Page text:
After reading the June 9th Wall Street Journal opinion piece “Why Wounded Warriors Sleep in Dumpsters,” I am ashamed of having admired the well-tended grass that, it turns out, was intended since 1888 to be land for housing our wounded warriors.
Those of you who read this blog know that I frequently write about PTSD and efforts to help those military personnel suffering from the effects of PTSD.
Here are the facts presented by the opinion piece’s writers Laurence Tribe and Bobby Shriver:
• Los Angeles has “some 8,200 homeless veterans” of the “roughly 107,000 homeless veterans in America” suffering from conditions such as PTSD
• In 1888 “a 387-acre parcel of land, the West Los Angeles VA Campus,” was donated to the federal government “for the specific purpose of permanently maintaining a soldiers’ home.”
• The land was used for this purpose until the Vietnam War when “the government put buildings and land formerly dedicated to veterans’ therapeutic housing to other, more lucrative uses.”
At the end of this blog post I’ll give you the link to read the entire article yourself. But here is an important point to me although not stated explicitly in the opinion piece:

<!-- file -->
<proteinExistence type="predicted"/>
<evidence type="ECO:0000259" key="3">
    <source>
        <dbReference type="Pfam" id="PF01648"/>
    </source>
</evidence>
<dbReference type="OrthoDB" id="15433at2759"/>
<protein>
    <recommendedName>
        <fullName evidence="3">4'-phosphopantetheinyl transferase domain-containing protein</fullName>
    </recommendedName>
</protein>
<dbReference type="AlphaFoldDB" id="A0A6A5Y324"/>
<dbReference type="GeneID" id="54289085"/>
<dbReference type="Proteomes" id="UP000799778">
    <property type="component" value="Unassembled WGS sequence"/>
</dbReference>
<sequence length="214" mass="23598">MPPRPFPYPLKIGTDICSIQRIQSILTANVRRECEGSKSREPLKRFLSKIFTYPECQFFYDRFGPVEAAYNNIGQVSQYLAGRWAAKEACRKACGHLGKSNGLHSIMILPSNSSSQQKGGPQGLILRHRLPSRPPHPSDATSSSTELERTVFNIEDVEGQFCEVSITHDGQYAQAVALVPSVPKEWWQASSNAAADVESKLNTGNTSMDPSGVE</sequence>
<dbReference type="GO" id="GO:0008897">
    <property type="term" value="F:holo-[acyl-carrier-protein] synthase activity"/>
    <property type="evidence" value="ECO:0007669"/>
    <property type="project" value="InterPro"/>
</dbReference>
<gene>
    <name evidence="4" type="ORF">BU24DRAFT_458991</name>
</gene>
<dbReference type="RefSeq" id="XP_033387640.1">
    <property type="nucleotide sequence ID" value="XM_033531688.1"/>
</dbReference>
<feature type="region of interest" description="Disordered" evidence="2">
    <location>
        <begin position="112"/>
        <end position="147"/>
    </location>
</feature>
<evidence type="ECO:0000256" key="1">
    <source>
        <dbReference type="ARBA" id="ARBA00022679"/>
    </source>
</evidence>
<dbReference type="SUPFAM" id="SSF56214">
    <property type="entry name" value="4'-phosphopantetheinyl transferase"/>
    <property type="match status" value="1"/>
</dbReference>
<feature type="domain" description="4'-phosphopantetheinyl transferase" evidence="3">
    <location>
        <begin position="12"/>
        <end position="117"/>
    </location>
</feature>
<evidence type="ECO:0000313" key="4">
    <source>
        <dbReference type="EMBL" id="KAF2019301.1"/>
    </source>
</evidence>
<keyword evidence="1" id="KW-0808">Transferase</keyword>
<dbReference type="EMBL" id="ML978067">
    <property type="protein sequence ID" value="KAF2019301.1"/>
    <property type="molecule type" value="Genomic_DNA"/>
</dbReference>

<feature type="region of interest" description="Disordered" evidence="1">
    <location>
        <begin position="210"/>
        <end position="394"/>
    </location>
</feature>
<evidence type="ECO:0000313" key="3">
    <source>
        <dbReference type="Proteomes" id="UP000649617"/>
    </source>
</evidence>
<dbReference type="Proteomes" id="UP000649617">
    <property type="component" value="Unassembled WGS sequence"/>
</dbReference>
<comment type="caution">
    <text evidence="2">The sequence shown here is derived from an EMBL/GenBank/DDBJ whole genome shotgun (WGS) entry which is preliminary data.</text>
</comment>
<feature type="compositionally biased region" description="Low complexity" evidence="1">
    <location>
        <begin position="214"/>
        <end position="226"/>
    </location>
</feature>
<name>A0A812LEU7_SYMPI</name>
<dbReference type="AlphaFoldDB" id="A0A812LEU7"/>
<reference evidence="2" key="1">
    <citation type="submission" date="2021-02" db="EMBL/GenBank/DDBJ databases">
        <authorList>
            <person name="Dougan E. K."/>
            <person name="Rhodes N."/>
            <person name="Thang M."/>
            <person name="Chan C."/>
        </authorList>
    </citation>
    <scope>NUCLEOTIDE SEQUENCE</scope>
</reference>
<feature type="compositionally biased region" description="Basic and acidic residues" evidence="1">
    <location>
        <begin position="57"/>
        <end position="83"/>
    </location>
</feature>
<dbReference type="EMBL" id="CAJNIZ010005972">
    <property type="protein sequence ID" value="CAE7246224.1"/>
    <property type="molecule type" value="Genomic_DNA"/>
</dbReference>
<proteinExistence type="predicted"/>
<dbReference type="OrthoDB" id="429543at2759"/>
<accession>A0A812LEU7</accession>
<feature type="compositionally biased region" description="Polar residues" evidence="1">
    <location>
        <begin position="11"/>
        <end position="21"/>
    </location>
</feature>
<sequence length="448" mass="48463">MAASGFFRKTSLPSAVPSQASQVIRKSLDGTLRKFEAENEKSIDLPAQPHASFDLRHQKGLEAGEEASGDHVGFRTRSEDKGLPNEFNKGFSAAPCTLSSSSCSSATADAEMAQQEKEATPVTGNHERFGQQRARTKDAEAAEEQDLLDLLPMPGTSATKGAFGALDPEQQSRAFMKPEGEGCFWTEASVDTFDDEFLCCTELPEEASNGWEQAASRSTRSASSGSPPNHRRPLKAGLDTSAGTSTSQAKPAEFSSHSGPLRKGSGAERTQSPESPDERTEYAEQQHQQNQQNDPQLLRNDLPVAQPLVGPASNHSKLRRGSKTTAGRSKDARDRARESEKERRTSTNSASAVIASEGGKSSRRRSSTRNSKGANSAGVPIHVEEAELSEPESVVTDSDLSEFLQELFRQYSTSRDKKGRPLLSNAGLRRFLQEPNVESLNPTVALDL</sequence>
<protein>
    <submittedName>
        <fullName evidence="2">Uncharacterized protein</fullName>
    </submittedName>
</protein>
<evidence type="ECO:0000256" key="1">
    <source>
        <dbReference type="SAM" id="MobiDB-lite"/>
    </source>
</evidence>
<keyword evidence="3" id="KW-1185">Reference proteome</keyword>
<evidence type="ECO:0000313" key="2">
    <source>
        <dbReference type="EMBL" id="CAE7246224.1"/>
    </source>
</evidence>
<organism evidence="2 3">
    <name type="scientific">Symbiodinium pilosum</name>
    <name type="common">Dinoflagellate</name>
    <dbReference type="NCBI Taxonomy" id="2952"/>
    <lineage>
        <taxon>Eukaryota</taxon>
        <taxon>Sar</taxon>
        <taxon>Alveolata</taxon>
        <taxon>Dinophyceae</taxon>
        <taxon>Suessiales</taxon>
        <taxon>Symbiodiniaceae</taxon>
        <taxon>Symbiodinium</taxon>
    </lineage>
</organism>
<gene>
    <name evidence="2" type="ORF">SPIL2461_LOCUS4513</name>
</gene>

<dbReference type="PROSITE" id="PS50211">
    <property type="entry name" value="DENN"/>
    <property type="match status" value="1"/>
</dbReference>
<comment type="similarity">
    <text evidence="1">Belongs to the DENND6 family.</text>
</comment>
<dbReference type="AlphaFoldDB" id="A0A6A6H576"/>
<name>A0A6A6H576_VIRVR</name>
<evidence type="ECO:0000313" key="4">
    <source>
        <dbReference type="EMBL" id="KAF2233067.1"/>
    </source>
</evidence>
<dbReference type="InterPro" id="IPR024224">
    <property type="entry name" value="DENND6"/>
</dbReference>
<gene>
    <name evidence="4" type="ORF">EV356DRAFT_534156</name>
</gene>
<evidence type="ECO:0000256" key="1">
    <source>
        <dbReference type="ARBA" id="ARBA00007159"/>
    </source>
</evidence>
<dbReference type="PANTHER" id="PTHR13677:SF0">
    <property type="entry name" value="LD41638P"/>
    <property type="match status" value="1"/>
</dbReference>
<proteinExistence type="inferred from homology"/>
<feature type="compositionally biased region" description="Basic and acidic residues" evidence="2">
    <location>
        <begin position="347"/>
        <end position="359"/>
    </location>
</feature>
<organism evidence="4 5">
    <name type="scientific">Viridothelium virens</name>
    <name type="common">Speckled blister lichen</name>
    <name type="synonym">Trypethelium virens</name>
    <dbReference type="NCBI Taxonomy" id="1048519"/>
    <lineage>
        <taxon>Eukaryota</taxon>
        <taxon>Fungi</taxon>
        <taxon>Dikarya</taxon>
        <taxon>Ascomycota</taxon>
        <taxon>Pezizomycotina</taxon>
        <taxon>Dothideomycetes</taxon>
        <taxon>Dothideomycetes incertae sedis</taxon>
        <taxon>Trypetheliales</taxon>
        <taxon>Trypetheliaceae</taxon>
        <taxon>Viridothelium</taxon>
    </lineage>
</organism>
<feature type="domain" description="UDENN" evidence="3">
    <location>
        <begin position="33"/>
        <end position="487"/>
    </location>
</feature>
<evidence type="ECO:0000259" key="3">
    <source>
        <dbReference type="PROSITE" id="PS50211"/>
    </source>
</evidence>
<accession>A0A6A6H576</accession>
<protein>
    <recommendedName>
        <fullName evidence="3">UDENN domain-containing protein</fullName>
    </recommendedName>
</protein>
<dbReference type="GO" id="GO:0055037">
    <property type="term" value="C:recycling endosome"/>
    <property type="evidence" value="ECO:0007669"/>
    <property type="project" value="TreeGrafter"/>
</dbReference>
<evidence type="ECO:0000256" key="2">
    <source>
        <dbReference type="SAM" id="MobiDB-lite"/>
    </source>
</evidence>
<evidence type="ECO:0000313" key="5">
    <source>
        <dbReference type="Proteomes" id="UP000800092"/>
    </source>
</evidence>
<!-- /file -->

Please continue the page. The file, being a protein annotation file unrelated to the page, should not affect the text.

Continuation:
There may be services to help veterans suffering from PTSD – but if they are so damaged that they are homeless, they are unlikely to be able to arrive at the VA facilities for scheduled PTSD treatment.
The following from the opinion piece is what really made me ashamed:
Today, where the disabled homeless vets of Los Angeles should find a home, they'll instead find a car-rental business, a private swimming pool, a dog run, an oil well, an 18-hole golf course, and a unit that launders linen for nearby luxury hotels.The opinion piece writers announce that on June 8th a group of homeless veterans filed a lawsuit in U.S. district court – Valentini v. Shineseki – against the federal officials responsible for their situation.
The opinion piece goes on to say:
Valentini v. Shineseki, which we helped these disabled veterans file, asks only that the government keep the solemn promise it made when it accepted the land as a charitable gift: provide the housing.As my husband, a veteran from the Vietnam War-era, said, “With the construction industry suffering, there should easily be the ability in Los Angeles to start constructing housing for vets right now on that land. Why doesn’t the head of the VA Administration come here right now and make it happen?”
If any of you reading this post can use your political clout to make the VA Administration immediately start to remedy this situation in Los Angeles, please do so. The current situation is a shame on all of us.
Read the entire opinion piece now.
Phyllis Zimbler Miller is the author of the novel MRS. LIEUTENANT and her social media marketing company Miller Mosaic Power Marketing works with clients to use social media to attract more business. Read her social media marketing blog.